# data/points and transforms

Regarding the use of transforms in Matplotlib, what

> would be the simplest way to convert a quantity
> expressed in data coordinates to points and conversely?

> Are the methods gca().transData.xy_tup() and
> inverse_xy_tup() what I'm looking for? If so, how
> should I be calling them?

I think the easiest way is to transform the data to screen coordinates
and then apply a scale factor to convert pixels to points. All of the
transform methods

xy_tup(xy) - transform the tuple (x,y)
seq_x_y(x, y) - transform the python sequences x and y
numerix_x_y(x, y) - x and y are numerix 1D arrays
seq_xy_tups(seq) - seq is a sequence of xy tuples

return screen coords. To get points from left, bottom, you would
could convert to inches by dividing by dpi, and then multiply by the
number of points per inch. Untested, off the cuff, but should be
right:

# display coords
dx, dy = trans.xy_tup(x, y)

# points from left of figure window
px = dx/dpi*72

# points from bottom of figure window
py = dy/dpi*72

with the usual caveat that screen dpi is not the same in the x and y
directions so the physical units may not be exact when displayed.

JDH

John Hunter wrote:

"Dominique" == Dominique Orban <Dominique.Orban@...92...> writes:

> Regarding the use of transforms in Matplotlib, what
> would be the simplest way to convert a quantity
> expressed in data coordinates to points and conversely?

# display coords
dx, dy = trans.xy_tup(x, y)

# points from left of figure window
px = dx/dpi*72

# points from bottom of figure window
py = dy/dpi*72

Thanks, I think I understand. The reason I ask is to be able to compute displacements in data coordinates when they are given in points.

Now I am confused by the following test (Windows XP, Matplotlib 0.71, Numeric 23.0 from the Enthought edition of Python 2.3):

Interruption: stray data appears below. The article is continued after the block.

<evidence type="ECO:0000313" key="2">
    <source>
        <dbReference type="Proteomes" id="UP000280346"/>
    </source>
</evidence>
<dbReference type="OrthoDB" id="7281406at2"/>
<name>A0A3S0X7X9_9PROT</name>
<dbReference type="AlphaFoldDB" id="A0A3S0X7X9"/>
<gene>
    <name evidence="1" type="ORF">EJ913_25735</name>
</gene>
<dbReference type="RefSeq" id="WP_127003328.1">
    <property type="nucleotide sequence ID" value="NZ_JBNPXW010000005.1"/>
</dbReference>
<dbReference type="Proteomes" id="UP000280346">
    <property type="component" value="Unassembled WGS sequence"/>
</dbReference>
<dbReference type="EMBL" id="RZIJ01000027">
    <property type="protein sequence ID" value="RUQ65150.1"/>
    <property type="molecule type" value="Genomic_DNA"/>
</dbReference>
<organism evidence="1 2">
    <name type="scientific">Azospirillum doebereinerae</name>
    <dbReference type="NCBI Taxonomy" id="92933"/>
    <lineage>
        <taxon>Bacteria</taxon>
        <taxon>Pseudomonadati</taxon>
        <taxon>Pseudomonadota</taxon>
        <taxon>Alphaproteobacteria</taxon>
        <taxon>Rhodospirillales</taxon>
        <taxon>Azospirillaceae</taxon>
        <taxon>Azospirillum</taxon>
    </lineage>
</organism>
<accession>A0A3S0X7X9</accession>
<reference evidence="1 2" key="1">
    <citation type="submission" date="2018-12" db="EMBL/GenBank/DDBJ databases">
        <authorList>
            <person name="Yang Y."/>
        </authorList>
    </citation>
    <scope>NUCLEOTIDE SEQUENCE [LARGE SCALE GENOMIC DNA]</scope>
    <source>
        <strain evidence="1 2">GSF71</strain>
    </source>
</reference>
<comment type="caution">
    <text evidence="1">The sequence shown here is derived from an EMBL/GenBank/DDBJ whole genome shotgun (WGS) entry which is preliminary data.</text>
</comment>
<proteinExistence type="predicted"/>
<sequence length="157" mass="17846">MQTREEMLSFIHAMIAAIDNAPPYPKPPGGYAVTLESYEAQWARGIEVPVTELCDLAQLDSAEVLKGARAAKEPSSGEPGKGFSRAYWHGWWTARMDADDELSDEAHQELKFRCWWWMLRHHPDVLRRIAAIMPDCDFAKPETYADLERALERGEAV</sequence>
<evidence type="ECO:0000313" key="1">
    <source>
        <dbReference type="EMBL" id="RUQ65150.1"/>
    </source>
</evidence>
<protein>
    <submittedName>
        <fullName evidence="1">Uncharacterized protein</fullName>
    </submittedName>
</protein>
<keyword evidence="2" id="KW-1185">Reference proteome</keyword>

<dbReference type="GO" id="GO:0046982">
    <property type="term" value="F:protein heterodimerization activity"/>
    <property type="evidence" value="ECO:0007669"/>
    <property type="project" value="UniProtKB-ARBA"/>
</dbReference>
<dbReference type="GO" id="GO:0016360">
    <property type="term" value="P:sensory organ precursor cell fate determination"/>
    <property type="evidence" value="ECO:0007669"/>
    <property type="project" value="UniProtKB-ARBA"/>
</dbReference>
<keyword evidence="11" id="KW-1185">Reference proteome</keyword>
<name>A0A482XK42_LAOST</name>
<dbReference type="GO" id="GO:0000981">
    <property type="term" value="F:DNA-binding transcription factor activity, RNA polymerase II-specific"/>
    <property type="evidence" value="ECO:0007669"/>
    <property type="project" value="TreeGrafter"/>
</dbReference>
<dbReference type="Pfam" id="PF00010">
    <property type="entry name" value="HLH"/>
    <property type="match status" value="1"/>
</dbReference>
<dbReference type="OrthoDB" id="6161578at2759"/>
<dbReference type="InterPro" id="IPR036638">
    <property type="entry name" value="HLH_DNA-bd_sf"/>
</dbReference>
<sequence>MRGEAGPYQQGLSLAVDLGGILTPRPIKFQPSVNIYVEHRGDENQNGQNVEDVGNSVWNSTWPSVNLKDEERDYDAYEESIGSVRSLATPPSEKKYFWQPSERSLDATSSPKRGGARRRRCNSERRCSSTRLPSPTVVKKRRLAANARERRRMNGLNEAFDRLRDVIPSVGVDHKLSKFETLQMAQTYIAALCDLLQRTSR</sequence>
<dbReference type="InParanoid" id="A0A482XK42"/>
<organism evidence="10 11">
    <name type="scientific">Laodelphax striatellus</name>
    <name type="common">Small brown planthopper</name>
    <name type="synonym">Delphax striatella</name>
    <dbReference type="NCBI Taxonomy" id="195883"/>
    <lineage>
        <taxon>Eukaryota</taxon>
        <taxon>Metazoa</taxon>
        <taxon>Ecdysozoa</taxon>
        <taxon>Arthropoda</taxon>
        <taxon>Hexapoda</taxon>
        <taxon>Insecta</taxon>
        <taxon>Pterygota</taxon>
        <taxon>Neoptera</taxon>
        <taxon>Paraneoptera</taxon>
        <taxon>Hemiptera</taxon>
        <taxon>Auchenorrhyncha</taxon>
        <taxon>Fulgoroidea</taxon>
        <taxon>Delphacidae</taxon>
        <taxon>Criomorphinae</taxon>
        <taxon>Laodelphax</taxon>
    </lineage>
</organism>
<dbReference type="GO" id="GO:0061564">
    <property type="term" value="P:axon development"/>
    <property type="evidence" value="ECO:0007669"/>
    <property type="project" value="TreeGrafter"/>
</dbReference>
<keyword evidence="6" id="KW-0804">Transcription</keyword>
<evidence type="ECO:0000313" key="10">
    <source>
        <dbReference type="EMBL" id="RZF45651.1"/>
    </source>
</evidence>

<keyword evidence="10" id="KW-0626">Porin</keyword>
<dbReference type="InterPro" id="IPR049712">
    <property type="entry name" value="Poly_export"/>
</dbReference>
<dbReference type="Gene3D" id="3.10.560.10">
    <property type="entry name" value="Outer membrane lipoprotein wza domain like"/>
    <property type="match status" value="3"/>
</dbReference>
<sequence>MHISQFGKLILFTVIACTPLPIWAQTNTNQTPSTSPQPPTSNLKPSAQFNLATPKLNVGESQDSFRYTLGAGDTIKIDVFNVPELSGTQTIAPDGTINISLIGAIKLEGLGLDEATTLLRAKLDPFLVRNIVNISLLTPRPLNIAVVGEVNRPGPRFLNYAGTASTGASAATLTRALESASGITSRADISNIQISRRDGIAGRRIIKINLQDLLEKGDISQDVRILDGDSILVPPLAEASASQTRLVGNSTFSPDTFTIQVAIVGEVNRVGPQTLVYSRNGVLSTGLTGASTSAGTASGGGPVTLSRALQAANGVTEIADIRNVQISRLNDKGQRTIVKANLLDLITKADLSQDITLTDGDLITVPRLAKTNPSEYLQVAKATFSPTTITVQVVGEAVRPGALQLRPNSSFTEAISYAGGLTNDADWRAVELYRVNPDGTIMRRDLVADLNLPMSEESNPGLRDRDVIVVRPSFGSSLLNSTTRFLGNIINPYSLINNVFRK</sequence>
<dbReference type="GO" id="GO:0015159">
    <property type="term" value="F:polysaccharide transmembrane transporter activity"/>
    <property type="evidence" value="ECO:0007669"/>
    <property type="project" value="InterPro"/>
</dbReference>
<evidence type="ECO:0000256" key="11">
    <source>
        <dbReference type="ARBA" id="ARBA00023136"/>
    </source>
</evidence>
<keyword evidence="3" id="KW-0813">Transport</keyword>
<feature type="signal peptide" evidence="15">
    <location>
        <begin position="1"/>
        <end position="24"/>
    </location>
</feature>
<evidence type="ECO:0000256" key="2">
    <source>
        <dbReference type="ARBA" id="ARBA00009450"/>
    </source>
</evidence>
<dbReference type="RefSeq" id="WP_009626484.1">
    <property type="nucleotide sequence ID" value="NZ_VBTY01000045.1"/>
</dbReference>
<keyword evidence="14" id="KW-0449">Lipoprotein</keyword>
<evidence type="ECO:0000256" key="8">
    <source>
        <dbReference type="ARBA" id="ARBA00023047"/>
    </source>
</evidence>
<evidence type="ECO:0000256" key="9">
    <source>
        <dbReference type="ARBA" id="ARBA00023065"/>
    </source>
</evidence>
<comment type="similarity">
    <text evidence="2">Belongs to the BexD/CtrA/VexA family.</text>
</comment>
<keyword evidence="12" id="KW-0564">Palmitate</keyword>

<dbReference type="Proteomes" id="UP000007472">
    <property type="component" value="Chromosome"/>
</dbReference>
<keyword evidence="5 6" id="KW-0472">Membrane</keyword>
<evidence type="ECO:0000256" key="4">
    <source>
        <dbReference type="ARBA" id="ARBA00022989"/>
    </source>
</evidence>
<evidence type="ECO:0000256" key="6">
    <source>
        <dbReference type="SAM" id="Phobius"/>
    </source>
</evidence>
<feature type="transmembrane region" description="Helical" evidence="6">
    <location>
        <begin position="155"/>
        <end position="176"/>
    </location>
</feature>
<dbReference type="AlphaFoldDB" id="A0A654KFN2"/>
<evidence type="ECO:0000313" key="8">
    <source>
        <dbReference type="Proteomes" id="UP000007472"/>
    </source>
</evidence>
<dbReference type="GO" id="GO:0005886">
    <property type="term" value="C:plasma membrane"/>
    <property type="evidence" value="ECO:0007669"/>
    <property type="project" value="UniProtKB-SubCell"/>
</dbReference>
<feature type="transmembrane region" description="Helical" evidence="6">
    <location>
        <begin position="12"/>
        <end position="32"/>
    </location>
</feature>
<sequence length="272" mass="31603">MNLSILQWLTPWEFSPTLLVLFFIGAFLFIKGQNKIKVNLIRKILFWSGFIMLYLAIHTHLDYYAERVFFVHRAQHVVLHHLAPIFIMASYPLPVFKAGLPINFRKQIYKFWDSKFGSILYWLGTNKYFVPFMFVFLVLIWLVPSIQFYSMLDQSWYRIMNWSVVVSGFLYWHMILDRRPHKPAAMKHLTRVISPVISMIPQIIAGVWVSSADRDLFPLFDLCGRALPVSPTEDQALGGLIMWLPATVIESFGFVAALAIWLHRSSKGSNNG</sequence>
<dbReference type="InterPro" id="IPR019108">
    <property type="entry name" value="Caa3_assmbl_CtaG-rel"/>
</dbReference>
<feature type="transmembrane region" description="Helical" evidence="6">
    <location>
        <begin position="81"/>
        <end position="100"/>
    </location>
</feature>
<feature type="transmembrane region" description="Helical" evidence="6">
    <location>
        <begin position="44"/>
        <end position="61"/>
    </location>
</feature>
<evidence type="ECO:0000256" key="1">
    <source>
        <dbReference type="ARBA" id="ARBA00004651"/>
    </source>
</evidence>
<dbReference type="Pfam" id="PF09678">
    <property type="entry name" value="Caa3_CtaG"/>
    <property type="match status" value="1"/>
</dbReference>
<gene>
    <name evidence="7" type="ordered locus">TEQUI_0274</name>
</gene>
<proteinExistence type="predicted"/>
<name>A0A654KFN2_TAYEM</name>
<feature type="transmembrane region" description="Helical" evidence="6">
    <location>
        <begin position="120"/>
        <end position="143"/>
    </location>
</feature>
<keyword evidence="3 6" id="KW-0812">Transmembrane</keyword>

···

##################
from matplotlib.pylab import *
from matplotlib import rcParams

dpi = rcParams['figure.dpi']
ppi = 72.0
ratio = ppi/dpi

ax = axes( [0.1, 0.1, 0.8, 0.8] )
trans = ax.transData

z = (0,0)
dz = trans.xy_tup( z )
ddz = ( dz*ratio, dz*ratio )
print str(z) + ' in data units is ' + str(ddz) + ' in screen coords'

# See how many data units in each direction is a
# displacement of 'delta' points in each direction
delta = 5
r = ( ddz + delta, ddz + delta) # = origin + (10, 10)
rdx, rdy = trans.inverse_xy_tup( r )
rddx = rdx/ratio
rddy = rdy/ratio
print str(r) + ' in screen coords is ' + str((rddx,rddy)) + ' in data units'
##################

This script produces:

(0, 0) in data units is (57.600000000000001, 43.200000000000003) in screen coords

(62.600000000000001, 48.200000000000003) in screen coords is (-0.0030381944444444415, 0.00057870370370370161) in data units

How is it possible that I obtain a negative number in this last tuple? Is it a numerical error or am I missing something?

A second question: I want to draw a line going from (0,0) to (1,1), but that stops short of (1,1), leaving just enough room for an object that has a radius of 5 points. Is this how I should compute how far from (1,1) the line should stop, in data coordinates?

Yes, this is related to the arrow class I mentioned in an earlier post. This is an attempt to adjust the position of the arrow head, so its tip points to, e.g., (1,1) and the stem is just long enough that it doesn't overlap with the head. I'm probably not choosing the easy way but then, I am not sure what the easy way would be.

Many thanks,
Dominique